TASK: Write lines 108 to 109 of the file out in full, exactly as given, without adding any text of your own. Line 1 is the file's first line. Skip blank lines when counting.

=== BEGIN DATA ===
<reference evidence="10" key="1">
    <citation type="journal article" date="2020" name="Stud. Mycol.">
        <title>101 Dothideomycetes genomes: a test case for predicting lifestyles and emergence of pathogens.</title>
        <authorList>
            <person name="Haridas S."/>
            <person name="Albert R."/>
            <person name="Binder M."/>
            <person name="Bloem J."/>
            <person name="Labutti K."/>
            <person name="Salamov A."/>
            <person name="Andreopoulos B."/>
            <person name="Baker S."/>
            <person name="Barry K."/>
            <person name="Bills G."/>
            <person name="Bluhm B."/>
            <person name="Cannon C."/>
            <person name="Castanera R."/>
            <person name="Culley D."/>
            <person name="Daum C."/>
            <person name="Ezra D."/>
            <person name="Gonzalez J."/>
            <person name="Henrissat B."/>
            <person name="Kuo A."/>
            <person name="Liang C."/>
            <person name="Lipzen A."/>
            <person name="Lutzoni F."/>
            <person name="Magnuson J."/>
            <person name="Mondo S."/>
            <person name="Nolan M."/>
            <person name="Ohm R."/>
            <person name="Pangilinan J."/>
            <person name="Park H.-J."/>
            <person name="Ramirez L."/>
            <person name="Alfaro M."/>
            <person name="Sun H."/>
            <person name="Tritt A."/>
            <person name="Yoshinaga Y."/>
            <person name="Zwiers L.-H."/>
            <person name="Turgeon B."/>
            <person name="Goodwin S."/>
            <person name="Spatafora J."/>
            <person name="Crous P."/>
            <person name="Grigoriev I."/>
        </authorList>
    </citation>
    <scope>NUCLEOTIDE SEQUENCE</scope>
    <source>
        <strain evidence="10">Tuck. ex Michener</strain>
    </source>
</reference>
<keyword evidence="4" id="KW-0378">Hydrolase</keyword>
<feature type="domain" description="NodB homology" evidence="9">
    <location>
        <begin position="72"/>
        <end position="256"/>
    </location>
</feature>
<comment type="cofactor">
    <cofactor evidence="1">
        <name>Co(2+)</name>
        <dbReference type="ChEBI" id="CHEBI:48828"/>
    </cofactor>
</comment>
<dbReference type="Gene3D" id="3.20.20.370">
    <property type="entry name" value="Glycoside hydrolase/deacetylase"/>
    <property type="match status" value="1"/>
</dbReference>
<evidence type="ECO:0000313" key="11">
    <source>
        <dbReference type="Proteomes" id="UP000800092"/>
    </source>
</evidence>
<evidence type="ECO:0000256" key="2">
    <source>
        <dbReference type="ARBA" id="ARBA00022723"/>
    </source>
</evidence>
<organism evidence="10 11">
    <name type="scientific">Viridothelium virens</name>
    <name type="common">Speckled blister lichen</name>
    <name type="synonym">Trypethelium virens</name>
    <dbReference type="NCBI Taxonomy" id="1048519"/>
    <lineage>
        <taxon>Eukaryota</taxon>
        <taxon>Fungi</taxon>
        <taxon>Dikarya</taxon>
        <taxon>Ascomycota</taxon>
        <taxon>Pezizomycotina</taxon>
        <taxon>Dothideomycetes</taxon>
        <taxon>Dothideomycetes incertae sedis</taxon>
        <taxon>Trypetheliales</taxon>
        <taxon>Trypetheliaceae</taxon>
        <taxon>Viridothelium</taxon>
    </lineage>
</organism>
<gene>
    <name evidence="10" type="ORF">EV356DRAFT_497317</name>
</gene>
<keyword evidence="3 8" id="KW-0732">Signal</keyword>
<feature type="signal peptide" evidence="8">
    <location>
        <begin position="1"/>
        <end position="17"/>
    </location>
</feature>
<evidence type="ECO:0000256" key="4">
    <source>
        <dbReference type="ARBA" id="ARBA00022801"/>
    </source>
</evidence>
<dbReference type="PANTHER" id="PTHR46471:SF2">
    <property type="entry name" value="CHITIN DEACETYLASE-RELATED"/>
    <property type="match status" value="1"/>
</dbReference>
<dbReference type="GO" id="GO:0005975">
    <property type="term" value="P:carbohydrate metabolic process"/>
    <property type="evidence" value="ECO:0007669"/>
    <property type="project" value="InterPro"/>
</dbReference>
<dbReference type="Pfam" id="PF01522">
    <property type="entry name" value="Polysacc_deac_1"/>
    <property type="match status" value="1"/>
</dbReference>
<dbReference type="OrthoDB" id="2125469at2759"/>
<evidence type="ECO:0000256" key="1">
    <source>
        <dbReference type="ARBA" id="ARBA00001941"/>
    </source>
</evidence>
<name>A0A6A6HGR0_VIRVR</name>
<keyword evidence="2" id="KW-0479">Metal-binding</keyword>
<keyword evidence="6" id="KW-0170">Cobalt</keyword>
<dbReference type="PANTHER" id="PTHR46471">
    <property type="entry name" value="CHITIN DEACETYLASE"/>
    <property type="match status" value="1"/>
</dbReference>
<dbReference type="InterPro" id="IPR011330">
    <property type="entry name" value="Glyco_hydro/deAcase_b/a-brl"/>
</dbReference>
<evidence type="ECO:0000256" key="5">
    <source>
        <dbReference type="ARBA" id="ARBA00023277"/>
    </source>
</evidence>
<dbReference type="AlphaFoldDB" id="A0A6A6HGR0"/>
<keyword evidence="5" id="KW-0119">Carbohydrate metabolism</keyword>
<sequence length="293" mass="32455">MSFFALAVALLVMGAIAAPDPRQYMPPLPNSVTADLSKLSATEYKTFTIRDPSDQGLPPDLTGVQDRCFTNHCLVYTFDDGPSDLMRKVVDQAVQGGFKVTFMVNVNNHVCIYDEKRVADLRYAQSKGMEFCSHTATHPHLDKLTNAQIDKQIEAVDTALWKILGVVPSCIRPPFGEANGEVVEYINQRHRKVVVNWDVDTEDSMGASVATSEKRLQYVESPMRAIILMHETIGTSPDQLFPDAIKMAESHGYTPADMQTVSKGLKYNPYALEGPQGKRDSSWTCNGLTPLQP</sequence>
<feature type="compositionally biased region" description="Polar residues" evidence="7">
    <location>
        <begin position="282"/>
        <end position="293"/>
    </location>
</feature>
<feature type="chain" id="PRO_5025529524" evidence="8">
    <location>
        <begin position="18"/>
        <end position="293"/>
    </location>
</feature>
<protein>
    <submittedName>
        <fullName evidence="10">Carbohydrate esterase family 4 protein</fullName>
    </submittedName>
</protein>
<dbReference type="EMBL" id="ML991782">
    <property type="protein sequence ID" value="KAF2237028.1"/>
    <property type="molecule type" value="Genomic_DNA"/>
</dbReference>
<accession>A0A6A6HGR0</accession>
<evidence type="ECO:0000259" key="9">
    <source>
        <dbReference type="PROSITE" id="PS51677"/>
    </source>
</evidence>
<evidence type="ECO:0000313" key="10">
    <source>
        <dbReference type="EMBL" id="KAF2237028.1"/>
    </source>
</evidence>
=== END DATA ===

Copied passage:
        <dbReference type="ARBA" id="ARBA00022801"/>
    </source>